- Islamabad (IANS) - Pakistan President Pervez Musharraf
Saturday banned two terrorist groups that India has blamed for the attack
on its Parliament but reiterated Islamabad's unflinching support for the
cause of the Kashmiri people.
- In an hour-long speech in which he touched on issues
ranging from Kashmir to terrorism and from reform of madrassas (religious
seminaries) to fundamentalism, Musharraf also rejected New Delhi's demand
for extradition of 20 suspected terrorists and criminals wanted for crimes
- He said categorically that no Pakistani would be extradited
while non-Pakistanis will be dealt with strictly according to the law and
evidence supplied by India.
- "We have not given any asylum to non-Pakistanis.
We will consider what action to take against them," Musharraf said.
- Directly addressing Indian Prime Minister Atal Bihari
Vajpayee, Musharraf appealed for a dialogue and quoted him to say that
"Mindsets will have to be altered and historical baggage will have
to be jettisoned."
- "I take you up on this offer. Let us start talking
in this very spirit," Musharraf told Vajpayee.
- At the same time, he warned that Pakistan was fully prepared
to meet any military challenge and said if India were to try any military
adventurism across the border, Pakistan's armed forces will respond with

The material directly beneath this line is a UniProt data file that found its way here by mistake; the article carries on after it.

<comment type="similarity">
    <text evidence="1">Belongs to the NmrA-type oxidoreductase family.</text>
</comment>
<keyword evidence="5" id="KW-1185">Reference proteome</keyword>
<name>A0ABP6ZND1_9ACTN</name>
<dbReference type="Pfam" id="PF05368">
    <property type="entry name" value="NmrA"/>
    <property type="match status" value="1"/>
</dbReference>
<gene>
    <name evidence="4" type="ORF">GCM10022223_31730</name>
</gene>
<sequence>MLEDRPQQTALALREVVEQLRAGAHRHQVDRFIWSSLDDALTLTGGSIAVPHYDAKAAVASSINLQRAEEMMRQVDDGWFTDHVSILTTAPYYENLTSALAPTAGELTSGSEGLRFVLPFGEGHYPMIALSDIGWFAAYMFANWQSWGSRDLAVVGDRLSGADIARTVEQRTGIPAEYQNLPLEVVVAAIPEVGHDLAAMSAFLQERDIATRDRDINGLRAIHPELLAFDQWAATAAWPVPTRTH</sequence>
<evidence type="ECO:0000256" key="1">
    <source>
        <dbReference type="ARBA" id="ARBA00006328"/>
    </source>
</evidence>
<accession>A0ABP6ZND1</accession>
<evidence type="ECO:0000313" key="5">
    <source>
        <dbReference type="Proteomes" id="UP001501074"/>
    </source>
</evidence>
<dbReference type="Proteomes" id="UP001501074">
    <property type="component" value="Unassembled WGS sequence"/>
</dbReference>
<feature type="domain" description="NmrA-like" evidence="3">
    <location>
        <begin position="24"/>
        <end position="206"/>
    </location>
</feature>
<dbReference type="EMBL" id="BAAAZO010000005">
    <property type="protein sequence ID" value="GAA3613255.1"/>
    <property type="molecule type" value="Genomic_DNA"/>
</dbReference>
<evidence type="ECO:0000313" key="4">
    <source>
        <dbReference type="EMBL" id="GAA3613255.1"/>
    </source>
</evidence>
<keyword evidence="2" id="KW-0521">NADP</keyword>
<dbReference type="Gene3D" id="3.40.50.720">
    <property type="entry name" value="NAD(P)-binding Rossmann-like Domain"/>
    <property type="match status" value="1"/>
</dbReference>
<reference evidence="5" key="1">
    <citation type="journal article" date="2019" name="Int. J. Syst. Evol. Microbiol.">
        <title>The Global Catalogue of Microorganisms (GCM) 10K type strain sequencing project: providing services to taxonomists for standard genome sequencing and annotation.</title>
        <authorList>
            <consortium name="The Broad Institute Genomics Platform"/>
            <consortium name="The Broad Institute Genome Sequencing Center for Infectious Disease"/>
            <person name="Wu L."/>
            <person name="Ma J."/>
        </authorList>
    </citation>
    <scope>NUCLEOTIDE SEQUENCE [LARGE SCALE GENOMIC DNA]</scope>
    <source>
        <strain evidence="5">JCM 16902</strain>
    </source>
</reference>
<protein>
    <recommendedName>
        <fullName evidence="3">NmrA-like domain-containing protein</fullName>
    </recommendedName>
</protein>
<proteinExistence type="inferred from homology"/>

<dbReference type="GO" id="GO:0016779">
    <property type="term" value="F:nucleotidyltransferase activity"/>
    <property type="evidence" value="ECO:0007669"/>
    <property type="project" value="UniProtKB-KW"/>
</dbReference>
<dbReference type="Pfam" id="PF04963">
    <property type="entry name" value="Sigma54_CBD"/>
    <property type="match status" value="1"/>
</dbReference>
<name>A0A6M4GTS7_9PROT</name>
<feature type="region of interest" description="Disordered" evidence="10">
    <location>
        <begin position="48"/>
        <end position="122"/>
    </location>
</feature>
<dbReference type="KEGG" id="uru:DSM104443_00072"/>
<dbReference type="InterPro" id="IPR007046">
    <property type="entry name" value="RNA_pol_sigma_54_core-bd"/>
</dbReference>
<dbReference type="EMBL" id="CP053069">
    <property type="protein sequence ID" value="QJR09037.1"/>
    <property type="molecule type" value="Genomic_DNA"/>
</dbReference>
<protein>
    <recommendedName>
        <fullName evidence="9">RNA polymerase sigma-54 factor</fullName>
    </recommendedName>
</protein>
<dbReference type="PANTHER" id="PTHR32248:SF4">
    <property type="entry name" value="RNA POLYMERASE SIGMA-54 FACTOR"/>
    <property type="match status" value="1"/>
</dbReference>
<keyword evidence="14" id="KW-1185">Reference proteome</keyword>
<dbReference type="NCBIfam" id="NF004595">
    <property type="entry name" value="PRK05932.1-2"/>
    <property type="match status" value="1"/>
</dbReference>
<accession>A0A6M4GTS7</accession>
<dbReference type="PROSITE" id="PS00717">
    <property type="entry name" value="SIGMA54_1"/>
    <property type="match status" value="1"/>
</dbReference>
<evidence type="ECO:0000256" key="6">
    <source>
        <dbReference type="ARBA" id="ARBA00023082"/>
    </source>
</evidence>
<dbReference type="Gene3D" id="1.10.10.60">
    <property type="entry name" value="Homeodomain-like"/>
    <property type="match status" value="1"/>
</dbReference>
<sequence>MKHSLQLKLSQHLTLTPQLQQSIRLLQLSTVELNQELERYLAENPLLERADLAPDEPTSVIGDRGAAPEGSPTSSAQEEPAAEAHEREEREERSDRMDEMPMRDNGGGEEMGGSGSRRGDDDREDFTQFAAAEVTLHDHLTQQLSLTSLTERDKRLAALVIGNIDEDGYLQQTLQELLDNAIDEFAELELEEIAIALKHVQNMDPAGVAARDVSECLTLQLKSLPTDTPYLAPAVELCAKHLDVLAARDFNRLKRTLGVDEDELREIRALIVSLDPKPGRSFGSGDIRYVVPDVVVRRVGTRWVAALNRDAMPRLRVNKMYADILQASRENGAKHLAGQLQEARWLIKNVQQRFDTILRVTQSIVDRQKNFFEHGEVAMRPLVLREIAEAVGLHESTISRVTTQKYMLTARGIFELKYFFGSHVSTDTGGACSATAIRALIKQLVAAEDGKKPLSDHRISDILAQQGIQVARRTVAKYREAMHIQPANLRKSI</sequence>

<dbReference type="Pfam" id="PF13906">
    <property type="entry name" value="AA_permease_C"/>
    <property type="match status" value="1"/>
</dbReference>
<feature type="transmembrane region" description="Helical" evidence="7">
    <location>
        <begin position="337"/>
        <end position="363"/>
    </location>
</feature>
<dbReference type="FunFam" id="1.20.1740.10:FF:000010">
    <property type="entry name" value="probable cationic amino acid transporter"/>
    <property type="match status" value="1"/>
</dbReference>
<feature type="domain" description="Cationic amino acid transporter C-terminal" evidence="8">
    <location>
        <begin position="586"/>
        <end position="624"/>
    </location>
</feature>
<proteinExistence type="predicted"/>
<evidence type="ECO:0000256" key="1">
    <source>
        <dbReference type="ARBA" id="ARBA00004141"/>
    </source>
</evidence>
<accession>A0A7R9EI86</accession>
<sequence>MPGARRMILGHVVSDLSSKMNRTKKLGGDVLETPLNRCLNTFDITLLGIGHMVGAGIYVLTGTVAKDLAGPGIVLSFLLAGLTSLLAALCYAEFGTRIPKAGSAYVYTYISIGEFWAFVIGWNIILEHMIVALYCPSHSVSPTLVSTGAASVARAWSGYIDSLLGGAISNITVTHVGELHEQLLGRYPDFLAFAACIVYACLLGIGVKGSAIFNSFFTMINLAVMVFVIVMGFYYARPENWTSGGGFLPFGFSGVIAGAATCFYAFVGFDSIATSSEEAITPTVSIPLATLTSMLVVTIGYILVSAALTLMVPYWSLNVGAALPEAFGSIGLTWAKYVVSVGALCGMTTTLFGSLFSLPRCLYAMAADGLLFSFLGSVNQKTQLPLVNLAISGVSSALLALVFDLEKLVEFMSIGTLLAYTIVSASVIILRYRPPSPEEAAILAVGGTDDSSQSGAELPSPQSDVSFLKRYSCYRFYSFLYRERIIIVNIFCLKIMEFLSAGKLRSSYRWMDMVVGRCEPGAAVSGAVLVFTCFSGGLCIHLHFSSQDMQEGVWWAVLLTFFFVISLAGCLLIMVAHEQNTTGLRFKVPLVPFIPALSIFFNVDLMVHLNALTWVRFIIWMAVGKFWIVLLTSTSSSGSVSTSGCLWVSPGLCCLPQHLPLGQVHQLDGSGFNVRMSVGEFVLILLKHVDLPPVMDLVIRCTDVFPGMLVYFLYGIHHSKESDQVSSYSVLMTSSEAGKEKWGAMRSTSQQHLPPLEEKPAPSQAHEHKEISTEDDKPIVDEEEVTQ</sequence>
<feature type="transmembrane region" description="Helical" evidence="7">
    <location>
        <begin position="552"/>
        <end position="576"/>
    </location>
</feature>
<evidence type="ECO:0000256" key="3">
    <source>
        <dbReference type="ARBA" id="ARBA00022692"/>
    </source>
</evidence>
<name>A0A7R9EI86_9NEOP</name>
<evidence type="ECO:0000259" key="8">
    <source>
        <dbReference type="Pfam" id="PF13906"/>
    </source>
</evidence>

full vigour and might.
- Musharraf also appealed to the international community,
particularly the U.S., to play an active role in resolving the Kashmir
issue and to closely monitor what he termed as "state terrorism"
and actions of the Indian security forces in the state.
- "Kashmir runs in our blood. No Pakistani can sever
connections with Kashmir. We will continue our moral and diplomatic support
to the Kashmir cause. There is no going back on this," Musharraf said.
- Bracketing the October 1 attack on the Kashmir assembly
and the December 13 attack on the Indian Parliament with the September
11 terror strikes, Musharraf said Pakistan condemned the acts and would
take strong action against organisations and groups indulging in such activities
- "Pakistan will not permit any organisation resorting
to terrorism anywhere in the world," Musharraf said.
- Projecting himself at once as a political and social
reformer and a renaissance man, Musharraf sought to bring about wide-ranging
reforms in the country's religious institutions like mosques and madrassas,
in the police and in the judiciary and sternly warned that any violations
of the country's laws in this regard would be severely punished.
- He said Pakistan had earned a bad name because of the
association of certain religious-extremist elements with the Taliban and
said that his government's efforts would be to project the country as a
modern, progressive and Islamic society where the rule of law prevailed
and the writ of the government extended to the entire country and all its
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